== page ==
Franklin Templeton Issue
Franklin Templeton Mutual Fund has decided to close its six credit risk funds. The fund house has not given any clear indication about the possible timeline within which it will liquidate all its investments and return investors' money.
The crisis was long building up
• As per a report from B&K Securities, the corpus of the six exposed FT funds stood at Rs 47,658 crore at the end of August 2018. It was also the time when the liquidity crisis in the shadow banking space began to surface after the first default by IL&FS.
• Since then, these six closed funds from Franklin Templeton lost a total corpus of Rs 16,804 crore till March 2020. As a result, in a span of 19 months, the reduced corpus stood at Rs 30,854, including Rs 2,753 of borrowing to manage redemption pressure.
• Worst was yet to come as in April, these funds lost a corpus of Rs 4,075 crore in first 20 days of the month and reduced corpus stood at Rs 26,779 crore on April 20, 2020.
• This means these debt funds were yet to come out of the liquidity drought that started in the wake of the shadow banking crisis when COVID-19 blew the knockout punch.
Franklin Templeton said that the extreme drop in liquidity in the bond markets, coinciding with very large redemptions following the COVID-19 outbreak has compelled us to make difficult decisions in order to protect the interests of the funds' unit-holders.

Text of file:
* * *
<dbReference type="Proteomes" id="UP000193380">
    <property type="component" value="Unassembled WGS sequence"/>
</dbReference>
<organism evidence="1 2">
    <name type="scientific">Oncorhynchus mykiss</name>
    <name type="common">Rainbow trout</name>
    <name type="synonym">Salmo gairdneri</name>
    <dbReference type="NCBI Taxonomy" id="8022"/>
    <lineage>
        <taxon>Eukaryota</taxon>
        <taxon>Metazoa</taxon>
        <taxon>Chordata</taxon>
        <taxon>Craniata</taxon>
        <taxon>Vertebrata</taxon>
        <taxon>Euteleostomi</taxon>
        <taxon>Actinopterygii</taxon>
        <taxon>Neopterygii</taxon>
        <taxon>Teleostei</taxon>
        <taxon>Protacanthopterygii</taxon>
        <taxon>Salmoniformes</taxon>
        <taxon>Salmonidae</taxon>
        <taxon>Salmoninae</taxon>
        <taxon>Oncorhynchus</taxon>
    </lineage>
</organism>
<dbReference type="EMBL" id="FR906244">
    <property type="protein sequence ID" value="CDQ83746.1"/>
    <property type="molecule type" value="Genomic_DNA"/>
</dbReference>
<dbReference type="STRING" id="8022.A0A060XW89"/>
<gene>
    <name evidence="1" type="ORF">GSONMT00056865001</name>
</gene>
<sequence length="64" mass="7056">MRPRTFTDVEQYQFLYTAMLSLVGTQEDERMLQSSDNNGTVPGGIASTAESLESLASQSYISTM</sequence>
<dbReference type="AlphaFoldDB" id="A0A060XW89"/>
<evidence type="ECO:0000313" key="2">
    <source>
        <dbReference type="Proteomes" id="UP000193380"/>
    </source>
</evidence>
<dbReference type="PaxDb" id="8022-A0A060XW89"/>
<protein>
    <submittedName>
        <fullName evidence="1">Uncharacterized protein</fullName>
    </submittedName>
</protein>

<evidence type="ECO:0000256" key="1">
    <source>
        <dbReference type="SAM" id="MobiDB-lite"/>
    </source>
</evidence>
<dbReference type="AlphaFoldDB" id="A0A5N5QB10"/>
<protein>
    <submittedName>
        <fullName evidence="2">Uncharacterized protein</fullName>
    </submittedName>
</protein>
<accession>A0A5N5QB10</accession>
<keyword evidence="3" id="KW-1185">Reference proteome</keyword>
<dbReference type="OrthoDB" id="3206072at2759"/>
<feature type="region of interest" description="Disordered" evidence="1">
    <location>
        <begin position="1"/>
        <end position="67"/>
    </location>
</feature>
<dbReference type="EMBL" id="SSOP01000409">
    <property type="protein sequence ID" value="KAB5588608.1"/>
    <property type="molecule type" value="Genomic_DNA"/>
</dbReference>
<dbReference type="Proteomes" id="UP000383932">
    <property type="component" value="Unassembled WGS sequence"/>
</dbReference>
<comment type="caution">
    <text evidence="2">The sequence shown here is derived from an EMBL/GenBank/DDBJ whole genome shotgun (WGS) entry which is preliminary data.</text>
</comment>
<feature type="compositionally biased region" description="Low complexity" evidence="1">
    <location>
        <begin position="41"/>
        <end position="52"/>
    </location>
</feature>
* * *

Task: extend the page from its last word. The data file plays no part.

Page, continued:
RBI has been making sure there is no big liquidity issue in the financial system. So, it was not entirely the liquidity issue but more of an overall redemption pressure in the financial system due to coronavirus and apprehension over its economic fallout. For Franklin Templeton, the issue appears peculiar, which has more to do with illiquid exposure the fund house took to generate higher returns.
The maturity timeline of the debt securities held by these six funds spans above 5 years. So it looks impractical that the fund house will wait for these securities to mature. As per the communication, the intent is to wind up in less than a year but only 26% of the portfolio will mature in the next year. If the market does not resume normalcy, it will be difficult to sell illiquid papers.
Credit Risk Fund
Credit-risk funds are a type of debt funds that invest approx 65% of the investment corpus in less than AA-rated paper. By taking greater credit risk and investing in lower-rated documents, they produce high returns.
Such firms offer greater interest rates and offer a capital gain advantage as and when their ratings move up.
The risk of interest in these funds is small because most of them are of a lower duration. Typically, these funds can return 2-3 percent greater than risk-free investments.
First, they receive interest income.
Second, since they invest in lower-rated securities, they can create capital gains if the security rating is upgraded.
Shadow Banking System
A shadow banking system is the group of financial intermediaries facilitating the creation of credit across the financial system but whose members are not subject to regulatory oversight. The shadow banking system also refers to unregulated activities by regulated institutions.
PEPPER IT WITH
IL&FS Crisis, Shadow Banking, Tier-1, Tier-2 Capital
Despite the categorisation by SEBI, a lot of debt schemes take on risks that are not reflected in their scheme riskometer or their category names. Fund managers with a view to generating higher returns tend to take higher risks in the portion of other investments permitted in even safe low-risk categories.